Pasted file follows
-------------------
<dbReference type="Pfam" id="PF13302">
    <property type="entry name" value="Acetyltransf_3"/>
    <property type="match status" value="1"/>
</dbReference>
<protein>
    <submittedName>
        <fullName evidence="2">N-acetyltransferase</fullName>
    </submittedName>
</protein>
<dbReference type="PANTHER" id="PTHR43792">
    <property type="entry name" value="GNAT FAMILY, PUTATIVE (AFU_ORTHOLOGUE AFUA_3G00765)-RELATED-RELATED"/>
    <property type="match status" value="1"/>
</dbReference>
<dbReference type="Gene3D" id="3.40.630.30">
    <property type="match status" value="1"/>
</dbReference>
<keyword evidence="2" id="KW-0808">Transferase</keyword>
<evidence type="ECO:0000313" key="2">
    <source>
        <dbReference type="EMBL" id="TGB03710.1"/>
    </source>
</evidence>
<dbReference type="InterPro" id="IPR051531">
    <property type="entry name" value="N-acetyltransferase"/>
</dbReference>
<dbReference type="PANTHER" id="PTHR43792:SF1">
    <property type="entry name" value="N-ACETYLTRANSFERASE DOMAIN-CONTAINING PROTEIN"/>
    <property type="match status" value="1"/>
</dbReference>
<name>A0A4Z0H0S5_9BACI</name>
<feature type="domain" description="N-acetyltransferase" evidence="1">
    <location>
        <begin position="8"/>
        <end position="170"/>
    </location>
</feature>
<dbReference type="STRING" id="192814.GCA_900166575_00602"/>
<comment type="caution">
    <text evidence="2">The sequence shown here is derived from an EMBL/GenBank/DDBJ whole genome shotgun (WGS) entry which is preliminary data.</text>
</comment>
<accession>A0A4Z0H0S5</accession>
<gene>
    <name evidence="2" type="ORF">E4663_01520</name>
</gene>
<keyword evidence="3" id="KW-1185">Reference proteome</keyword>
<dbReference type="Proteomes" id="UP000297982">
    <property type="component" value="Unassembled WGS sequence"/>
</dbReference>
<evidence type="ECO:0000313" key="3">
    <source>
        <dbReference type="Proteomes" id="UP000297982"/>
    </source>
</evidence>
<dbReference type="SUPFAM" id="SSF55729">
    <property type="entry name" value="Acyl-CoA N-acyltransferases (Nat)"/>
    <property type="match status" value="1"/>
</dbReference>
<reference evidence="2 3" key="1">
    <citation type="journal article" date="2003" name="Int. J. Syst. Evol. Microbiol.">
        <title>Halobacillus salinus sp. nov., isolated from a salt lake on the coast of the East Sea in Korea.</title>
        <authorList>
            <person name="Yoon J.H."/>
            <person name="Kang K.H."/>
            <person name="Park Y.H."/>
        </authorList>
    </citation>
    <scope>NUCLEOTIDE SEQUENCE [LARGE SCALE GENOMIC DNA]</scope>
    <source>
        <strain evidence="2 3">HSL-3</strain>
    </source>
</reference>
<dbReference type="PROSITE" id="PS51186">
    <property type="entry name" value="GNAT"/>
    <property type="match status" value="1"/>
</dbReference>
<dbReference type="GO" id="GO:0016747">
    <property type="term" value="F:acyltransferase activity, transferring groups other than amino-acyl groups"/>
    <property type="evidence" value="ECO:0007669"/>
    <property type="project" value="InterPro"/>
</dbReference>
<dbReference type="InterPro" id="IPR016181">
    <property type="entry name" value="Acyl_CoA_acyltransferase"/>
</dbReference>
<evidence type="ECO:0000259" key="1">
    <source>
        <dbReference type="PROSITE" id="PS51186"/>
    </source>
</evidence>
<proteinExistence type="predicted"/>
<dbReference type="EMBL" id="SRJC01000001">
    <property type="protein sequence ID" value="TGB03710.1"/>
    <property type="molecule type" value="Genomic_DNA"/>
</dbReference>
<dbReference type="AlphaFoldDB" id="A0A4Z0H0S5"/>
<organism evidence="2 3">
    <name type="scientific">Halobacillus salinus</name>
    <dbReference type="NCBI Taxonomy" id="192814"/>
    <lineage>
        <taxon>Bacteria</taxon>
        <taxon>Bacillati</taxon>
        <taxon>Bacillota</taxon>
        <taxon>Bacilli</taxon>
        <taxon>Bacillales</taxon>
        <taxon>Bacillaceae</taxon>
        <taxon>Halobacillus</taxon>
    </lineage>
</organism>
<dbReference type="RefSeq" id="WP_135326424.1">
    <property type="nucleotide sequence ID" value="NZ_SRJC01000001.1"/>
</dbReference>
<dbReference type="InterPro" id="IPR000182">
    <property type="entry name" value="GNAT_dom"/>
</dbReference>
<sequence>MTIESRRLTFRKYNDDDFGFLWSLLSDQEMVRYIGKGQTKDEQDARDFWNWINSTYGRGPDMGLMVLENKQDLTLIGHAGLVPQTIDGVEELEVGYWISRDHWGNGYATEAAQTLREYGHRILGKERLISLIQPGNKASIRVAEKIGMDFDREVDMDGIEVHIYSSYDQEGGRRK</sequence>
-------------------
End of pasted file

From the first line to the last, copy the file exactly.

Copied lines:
<dbReference type="Pfam" id="PF13302">
    <property type="entry name" value="Acetyltransf_3"/>
    <property type="match status" value="1"/>
</dbReference>
<protein>
    <submittedName>
        <fullName evidence="2">N-acetyltransferase</fullName>
    </submittedName>
</protein>
<dbReference type="PANTHER" id="PTHR43792">
    <property type="entry name" value="GNAT FAMILY, PUTATIVE (AFU_ORTHOLOGUE AFUA_3G00765)-RELATED-RELATED"/>
    <property type="match status" value="1"/>
</dbReference>
<dbReference type="Gene3D" id="3.40.630.30">
    <property type="match status" value="1"/>
</dbReference>
<keyword evidence="2" id="KW-0808">Transferase</keyword>
<evidence type="ECO:0000313" key="2">
    <source>
        <dbReference type="EMBL" id="TGB03710.1"/>
    </source>
</evidence>
<dbReference type="InterPro" id="IPR051531">
    <property type="entry name" value="N-acetyltransferase"/>
</dbReference>
<dbReference type="PANTHER" id="PTHR43792:SF1">
    <property type="entry name" value="N-ACETYLTRANSFERASE DOMAIN-CONTAINING PROTEIN"/>
    <property type="match status" value="1"/>
</dbReference>
<name>A0A4Z0H0S5_9BACI</name>
<feature type="domain" description="N-acetyltransferase" evidence="1">
    <location>
        <begin position="8"/>
        <end position="170"/>
    </location>
</feature>
<dbReference type="STRING" id="192814.GCA_900166575_00602"/>
<comment type="caution">
    <text evidence="2">The sequence shown here is derived from an EMBL/GenBank/DDBJ whole genome shotgun (WGS) entry which is preliminary data.</text>
</comment>
<accession>A0A4Z0H0S5</accession>
<gene>
    <name evidence="2" type="ORF">E4663_01520</name>
</gene>
<keyword evidence="3" id="KW-1185">Reference proteome</keyword>
<dbReference type="Proteomes" id="UP000297982">
    <property type="component" value="Unassembled WGS sequence"/>
</dbReference>
<evidence type="ECO:0000313" key="3">
    <source>
        <dbReference type="Proteomes" id="UP000297982"/>
    </source>
</evidence>
<dbReference type="SUPFAM" id="SSF55729">
    <property type="entry name" value="Acyl-CoA N-acyltransferases (Nat)"/>
    <property type="match status" value="1"/>
</dbReference>
<reference evidence="2 3" key="1">
    <citation type="journal article" date="2003" name="Int. J. Syst. Evol. Microbiol.">
        <title>Halobacillus salinus sp. nov., isolated from a salt lake on the coast of the East Sea in Korea.</title>
        <authorList>
            <person name="Yoon J.H."/>
            <person name="Kang K.H."/>
            <person name="Park Y.H."/>
        </authorList>
    </citation>
    <scope>NUCLEOTIDE SEQUENCE [LARGE SCALE GENOMIC DNA]</scope>
    <source>
        <strain evidence="2 3">HSL-3</strain>
    </source>
</reference>
<dbReference type="PROSITE" id="PS51186">
    <property type="entry name" value="GNAT"/>
    <property type="match status" value="1"/>
</dbReference>
<dbReference type="GO" id="GO:0016747">
    <property type="term" value="F:acyltransferase activity, transferring groups other than amino-acyl groups"/>
    <property type="evidence" value="ECO:0007669"/>
    <property type="project" value="InterPro"/>
</dbReference>
<dbReference type="InterPro" id="IPR016181">
    <property type="entry name" value="Acyl_CoA_acyltransferase"/>
</dbReference>
<evidence type="ECO:0000259" key="1">
    <source>
        <dbReference type="PROSITE" id="PS51186"/>
    </source>
</evidence>
<proteinExistence type="predicted"/>
<dbReference type="EMBL" id="SRJC01000001">
    <property type="protein sequence ID" value="TGB03710.1"/>
    <property type="molecule type" value="Genomic_DNA"/>
</dbReference>
<dbReference type="AlphaFoldDB" id="A0A4Z0H0S5"/>
<organism evidence="2 3">
    <name type="scientific">Halobacillus salinus</name>
    <dbReference type="NCBI Taxonomy" id="192814"/>
    <lineage>
        <taxon>Bacteria</taxon>
        <taxon>Bacillati</taxon>
        <taxon>Bacillota</taxon>
        <taxon>Bacilli</taxon>
        <taxon>Bacillales</taxon>
        <taxon>Bacillaceae</taxon>
        <taxon>Halobacillus</taxon>
    </lineage>
</organism>
<dbReference type="RefSeq" id="WP_135326424.1">
    <property type="nucleotide sequence ID" value="NZ_SRJC01000001.1"/>
</dbReference>
<dbReference type="InterPro" id="IPR000182">
    <property type="entry name" value="GNAT_dom"/>
</dbReference>
<sequence>MTIESRRLTFRKYNDDDFGFLWSLLSDQEMVRYIGKGQTKDEQDARDFWNWINSTYGRGPDMGLMVLENKQDLTLIGHAGLVPQTIDGVEELEVGYWISRDHWGNGYATEAAQTLREYGHRILGKERLISLIQPGNKASIRVAEKIGMDFDREVDMDGIEVHIYSSYDQEGGRRK</sequence>